Thought-provoking, well done: Dasvi is a solid unique watch
Ganga Ram Chaudhary (Abhishek Bachchanlisten)) is the chief minister of the fictional state of Harit Pradesh. He is not strictly speaking an honest politician and is arrested for corruption and sent to remand prison as his bail request languishes under a tough and honest judge.
In prison, after a brief period of comfort and peace, Ganga Ram’s life is violently shaken by the arrival of a ruthless but disciplined jailer, Jyoti Deswal (Yami Gautam) whom he had transferred to the prison while she was minding his business in town.
For the first time in his life, Ganga Ram is forced to do things against his will and is soon cornered to such an extent that he is forced to return to elementary school to save himself from the constant routine of life in prison. It is at this point that Ganga Ram comes face to face with himself and all that he has done wrong in life.
He is trying to crawl out of the hole he dug himself into by clinging to the greatest source of uplift in the known world, education.
I’ve seen countless movies of this nature and knew which direction the story was headed, but it never spoiled the fun of the movie for me. In this case, the focus was on the storytelling, performances, and character moments of which they were plentiful and almost always effective.
The film portrays Ganga Ram for the flawed man that he is, but also faithfully documents how he realizes his mistakes and does something to make amends. It’s not just Ganga Ram who is on the path to change.
His wife Bimla Devi played by Nimrat Kaur who had been under his menacing shadow for so long finds her voice for the first time when she is crowned chief minister of the state in the absence of Ganga ram. She tastes power for the first time and is immediately corrupted by his influence.
She then begins to plot against her own husband so that she never has to give up her new position and the power that comes with it. This led to some interesting drama between the two characters. I felt this conflict could have been explored more and in better ways, but it still ended up being effective.
The rivalry and later camaraderie between Ganga Ram and Jyoti Deswal is great fun to watch. What I found endearing about these parts was how quickly Jyoti not only understood and assessed the changes happening to Ganga Ram, but was also eager to make sure he was on the right path until at the end and ensured that his schooling and education was completed.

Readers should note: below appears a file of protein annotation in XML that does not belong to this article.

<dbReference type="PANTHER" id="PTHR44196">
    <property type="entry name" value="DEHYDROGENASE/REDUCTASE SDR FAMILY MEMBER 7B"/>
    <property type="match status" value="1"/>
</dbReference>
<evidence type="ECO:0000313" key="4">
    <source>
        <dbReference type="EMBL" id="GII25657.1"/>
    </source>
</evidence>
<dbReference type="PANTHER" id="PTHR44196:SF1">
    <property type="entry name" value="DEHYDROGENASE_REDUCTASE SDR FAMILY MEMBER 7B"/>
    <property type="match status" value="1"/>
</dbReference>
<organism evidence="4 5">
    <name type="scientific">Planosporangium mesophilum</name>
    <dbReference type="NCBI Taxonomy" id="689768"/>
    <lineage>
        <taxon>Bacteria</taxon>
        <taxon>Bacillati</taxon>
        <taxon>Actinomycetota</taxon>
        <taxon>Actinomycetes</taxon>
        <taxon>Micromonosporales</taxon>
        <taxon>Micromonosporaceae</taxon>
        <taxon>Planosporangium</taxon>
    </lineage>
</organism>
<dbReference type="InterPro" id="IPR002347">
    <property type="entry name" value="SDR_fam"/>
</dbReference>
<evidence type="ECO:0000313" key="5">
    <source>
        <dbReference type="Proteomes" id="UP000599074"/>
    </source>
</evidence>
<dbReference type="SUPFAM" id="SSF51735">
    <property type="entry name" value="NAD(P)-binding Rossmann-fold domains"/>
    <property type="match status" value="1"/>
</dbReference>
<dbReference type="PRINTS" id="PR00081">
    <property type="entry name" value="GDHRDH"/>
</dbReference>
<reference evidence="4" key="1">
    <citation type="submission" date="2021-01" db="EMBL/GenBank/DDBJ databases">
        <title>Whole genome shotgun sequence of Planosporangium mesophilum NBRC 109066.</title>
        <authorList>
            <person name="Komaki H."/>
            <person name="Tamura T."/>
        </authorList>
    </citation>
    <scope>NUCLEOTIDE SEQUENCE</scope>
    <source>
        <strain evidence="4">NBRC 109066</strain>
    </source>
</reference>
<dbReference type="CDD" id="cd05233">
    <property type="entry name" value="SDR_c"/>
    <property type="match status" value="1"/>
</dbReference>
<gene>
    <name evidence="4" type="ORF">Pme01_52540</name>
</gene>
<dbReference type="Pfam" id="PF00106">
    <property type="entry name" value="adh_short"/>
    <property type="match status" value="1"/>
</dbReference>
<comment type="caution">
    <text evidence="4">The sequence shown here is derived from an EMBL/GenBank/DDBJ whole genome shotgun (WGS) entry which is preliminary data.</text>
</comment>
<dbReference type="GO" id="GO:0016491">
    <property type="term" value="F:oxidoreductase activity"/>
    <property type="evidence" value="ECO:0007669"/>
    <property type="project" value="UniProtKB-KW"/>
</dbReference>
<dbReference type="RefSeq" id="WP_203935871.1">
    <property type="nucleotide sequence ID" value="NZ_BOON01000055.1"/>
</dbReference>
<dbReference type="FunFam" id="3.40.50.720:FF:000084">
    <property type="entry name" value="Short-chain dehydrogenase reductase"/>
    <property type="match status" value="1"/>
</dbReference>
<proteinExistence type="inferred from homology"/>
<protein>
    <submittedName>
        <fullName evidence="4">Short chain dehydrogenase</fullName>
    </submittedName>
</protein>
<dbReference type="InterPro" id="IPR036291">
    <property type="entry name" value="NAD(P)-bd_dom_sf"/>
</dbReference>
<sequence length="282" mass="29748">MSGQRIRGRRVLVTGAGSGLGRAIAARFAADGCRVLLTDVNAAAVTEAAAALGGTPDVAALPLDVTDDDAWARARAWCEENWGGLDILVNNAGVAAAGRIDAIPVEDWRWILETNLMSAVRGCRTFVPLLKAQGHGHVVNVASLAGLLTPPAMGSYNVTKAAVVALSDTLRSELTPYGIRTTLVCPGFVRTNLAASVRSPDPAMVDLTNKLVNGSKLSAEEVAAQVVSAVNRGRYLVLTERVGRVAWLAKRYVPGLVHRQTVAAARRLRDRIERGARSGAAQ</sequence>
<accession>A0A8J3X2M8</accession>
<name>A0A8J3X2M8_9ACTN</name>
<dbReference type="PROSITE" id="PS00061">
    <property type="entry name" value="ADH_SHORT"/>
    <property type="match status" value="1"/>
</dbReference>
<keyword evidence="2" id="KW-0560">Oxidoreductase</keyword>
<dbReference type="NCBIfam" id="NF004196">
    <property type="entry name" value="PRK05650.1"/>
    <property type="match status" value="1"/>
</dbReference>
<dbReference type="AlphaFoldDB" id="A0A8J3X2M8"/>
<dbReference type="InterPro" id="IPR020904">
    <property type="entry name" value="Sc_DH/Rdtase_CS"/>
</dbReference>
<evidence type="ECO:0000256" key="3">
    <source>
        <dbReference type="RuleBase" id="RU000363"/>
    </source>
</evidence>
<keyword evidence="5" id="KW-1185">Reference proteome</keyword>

There are a few exceptionally warm moments between the two towards the end of the film that would lure even some of the skeptics among the audience into the folds of the directors as these sequences are contemplated and executed with a great deal of sentimentality and heart.
Abhishek Bachchan has played some of my favorite characters in Hindi cinema and I never doubted his acting abilities. The fact that he picked terrible movies meant that he still didn’t get his due in the industry. Fortunately, as Ganga Ram, he is able to put his best foot forward.
The Haryanvi accent can be an on-and-off affair, but it never gets in the way of making the character effective and lovable. There are moments in the movie that fill the audience with doubts as to whether Ganga Ram was actually turning over a new leaf or was it just for show. This indiscreet doubt makes some of the film’s later sequences interesting.
Yami Gautam as the tormented jailer is great fun. It’s apparent from her mannerisms that she’s having a great time with the character and it’s reflected in her portrayal. This aspect of his performance helps to make the character even more enjoyable and effective. Nimrat Kaur as Bimla Devi is perfect.
Her transformation is abrupt, but Kaur’s performance is so on point that it doesn’t seem odd. On the contrary, it adds to the intrigue of the film. Manu Rishi and Arun Kushwah have strong characters and they are more effective in their respective renders than ever.
Tushar Jalota plays with a lot of different ideas and modes of expression in the film. Some of these ideas pan out and some don’t, but I was never irritated or annoyed by any aspect of the story or the execution. I always had a smile on my face while watching this 2 hour movie.
The film’s climax and the part involving the election required a lot of suspension of disbelief and in a film of this nature that can be forgiven. The only parts where I felt the narrative was a little wonky were the parts where Ganga Ram was shown imagining interactions with different revolutionaries during her study.
The executions of these sequences were confused and did not give the public a clear idea of what the director was aiming at.
Having said all thatDasvi is still a perfectly enjoyable film that’s enhanced by strong performances and plenty of heartwarming moments. It may be a unique watch, but it is definitely a very good watch.